Oddly, I have never explored this question in depth until I recently read an interview with Robert Polidori in
American Photo. (Outstanding publication by the way - go subscribe if you can)
Partly, it's because of the way I model the photographic process in my own mind. What the brain perceives and what the camera records are two very different things. It's the reason why holiday snapshots are often accompanied by the "this doesn't do it justice" commentary. It's why we spend hours in post-pro when a 1 degree shift to the right in real-time would have solved the problem in a heartbeat.
I've always felt that photographers should work out why a particular scene is so special "live" and then do our best to recreate this with the images we create. We succeed when our image conveys at least some of the zeitgeist and gestalt that we felt when surveying the scene in person. So to answer the original question I would implicitly have said or perhaps assumed that the image should strive to be as good as the real thing but not better.
Robert Polidori's words have forced me to examine that instinctive assumption and ultimately to subvert it. Robert's answer to this question is that the photo should be better than the thing itself. Otherwise why bother taking the photograph? This is a supreme challenge. It forces us to go beyond the real and improve it in a way that matters. It goes without saying that this is no easy challenge. It may even be impossible.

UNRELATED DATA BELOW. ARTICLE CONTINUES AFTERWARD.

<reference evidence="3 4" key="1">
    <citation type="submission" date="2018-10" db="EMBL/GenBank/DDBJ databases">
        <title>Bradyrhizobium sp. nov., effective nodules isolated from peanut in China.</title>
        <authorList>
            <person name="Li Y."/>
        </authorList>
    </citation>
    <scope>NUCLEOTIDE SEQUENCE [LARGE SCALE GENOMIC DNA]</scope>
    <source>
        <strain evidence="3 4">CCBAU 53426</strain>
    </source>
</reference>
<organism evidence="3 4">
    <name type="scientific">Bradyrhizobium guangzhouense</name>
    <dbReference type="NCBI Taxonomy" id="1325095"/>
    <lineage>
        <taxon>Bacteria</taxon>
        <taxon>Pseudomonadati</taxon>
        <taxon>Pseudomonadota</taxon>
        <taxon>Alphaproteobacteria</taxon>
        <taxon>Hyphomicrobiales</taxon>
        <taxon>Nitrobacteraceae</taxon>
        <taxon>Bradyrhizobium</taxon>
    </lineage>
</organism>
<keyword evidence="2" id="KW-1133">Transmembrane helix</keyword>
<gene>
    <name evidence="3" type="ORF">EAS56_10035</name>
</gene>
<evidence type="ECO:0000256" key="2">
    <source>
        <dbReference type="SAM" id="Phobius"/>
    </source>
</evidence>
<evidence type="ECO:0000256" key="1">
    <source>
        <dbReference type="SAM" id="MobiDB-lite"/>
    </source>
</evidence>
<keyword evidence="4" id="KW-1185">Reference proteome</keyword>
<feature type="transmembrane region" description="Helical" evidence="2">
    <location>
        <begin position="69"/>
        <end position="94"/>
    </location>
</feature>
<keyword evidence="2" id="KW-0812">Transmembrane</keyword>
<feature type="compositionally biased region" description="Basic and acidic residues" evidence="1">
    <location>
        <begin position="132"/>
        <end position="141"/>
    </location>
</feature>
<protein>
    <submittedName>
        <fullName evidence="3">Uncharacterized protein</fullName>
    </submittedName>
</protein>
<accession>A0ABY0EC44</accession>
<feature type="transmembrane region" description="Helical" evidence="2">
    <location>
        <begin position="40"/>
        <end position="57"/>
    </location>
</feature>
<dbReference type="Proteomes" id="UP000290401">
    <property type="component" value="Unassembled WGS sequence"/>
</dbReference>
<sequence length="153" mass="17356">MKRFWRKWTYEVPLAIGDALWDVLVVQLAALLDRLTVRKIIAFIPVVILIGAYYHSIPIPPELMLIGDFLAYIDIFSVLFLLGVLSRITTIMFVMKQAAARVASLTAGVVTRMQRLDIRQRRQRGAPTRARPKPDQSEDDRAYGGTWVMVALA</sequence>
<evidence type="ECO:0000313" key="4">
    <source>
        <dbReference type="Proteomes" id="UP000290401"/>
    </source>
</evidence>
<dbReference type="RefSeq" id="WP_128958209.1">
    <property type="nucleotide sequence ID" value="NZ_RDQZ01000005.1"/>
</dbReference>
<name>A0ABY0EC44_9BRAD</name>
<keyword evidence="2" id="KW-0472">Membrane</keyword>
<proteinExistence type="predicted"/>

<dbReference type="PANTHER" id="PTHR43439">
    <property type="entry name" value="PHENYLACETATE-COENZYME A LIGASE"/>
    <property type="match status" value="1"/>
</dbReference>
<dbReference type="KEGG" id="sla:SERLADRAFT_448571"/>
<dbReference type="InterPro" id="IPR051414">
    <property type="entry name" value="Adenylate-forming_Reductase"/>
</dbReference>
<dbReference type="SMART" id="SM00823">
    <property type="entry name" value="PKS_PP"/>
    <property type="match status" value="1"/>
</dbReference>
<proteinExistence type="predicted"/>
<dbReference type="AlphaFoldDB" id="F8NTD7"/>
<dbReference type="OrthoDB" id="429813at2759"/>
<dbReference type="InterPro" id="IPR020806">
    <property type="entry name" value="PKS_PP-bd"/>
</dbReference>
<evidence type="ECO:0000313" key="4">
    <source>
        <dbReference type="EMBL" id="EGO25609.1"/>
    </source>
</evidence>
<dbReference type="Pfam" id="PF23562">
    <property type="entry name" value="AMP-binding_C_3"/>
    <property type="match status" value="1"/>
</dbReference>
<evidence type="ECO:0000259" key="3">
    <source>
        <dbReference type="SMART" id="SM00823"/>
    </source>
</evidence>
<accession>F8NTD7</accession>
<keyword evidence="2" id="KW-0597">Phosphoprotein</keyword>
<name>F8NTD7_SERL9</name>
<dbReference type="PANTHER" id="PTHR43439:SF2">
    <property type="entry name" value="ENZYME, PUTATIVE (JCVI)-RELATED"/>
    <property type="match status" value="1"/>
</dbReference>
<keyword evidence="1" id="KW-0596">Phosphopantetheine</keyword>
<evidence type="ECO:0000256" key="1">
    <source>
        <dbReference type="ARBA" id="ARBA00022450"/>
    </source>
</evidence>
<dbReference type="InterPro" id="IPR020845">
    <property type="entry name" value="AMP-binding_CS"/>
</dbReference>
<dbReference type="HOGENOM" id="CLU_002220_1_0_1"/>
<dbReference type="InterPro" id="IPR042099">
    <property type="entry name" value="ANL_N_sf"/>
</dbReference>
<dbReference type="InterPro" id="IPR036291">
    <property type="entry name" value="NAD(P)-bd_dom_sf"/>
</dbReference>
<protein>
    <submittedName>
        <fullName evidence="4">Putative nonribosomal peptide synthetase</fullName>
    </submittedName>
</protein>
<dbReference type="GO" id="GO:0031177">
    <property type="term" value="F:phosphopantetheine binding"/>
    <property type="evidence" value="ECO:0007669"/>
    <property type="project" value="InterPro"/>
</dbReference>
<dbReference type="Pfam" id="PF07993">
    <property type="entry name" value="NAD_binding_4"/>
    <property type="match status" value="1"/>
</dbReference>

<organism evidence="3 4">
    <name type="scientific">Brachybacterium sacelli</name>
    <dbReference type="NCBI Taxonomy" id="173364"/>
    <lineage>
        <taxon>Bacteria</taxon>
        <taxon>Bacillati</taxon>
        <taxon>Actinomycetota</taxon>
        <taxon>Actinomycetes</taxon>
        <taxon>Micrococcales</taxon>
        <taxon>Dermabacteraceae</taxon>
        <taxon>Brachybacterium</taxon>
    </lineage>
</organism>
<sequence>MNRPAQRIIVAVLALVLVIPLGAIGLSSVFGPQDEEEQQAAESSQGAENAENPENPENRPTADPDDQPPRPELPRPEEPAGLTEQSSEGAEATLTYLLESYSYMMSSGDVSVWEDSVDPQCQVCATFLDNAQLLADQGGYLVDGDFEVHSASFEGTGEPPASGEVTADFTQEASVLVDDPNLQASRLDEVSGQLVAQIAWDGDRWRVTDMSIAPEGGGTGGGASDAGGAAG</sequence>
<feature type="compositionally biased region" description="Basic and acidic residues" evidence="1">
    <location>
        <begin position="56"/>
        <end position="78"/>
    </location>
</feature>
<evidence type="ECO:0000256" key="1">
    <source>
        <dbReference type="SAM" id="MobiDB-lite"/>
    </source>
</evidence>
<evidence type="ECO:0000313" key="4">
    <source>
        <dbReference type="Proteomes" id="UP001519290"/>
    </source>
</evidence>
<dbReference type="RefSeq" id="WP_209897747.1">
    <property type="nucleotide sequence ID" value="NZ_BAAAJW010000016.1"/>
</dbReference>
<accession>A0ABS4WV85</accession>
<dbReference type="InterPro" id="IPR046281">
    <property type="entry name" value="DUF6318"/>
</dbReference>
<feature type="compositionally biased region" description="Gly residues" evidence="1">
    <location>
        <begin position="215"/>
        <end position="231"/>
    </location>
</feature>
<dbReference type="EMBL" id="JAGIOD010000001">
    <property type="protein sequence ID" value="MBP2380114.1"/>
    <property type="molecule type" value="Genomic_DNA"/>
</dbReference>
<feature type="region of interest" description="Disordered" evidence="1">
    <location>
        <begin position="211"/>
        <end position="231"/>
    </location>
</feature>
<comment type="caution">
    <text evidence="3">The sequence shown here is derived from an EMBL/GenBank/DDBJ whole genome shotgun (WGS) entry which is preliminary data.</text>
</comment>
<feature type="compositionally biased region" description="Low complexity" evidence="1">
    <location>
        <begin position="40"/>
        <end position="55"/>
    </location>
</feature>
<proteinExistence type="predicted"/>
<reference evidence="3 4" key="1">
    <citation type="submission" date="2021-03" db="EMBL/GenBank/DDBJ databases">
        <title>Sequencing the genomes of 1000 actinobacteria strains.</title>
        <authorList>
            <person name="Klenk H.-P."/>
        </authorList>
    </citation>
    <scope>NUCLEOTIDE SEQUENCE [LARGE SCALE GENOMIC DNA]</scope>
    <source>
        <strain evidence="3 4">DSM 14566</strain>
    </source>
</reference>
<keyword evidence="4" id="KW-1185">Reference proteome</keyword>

I can't help but think of U2's "Even better than the real thing" riff as I reflect on this though. In fact this song title was written to reflect the emerging need for instant gratification in the 90's. Does this mean that what I could call "elevated" photography has the same effect and is contributing to a lack of focus? Will it diminish that live experience?
Perhaps, but on the other-hand, a glorious, exaggerated rendering of a subject can only serve to honour it. It's why we were attracted to take the photograph in the first place.
This manual pan I took of the Milky Way in the Atacama desert is nothing like what you can see with the naked eye. The long exposure reveals an inner beauty which is unavailable to our native view and perhaps at one level even improves it. However seeing this in person still captivates the soul in a more powerful way than this image can every communicate. In truth, real-time perception is a fleeting, chameleon like thing. There will always be another view, another distribution of light that evokes a fresh, undiscovered emotion. So even if we succeed in "improving" reality we will always return to savour or photograph it - it's allure will remain un-diminished and as powerful as ever.
In a sense Robert's words have thrown down an incredible challenge - improve on this, if you can or even dare.
The thing is though - even if we fall short, the act of trying to envision and implement a response to this challenge can only lead us to a new and better body of work.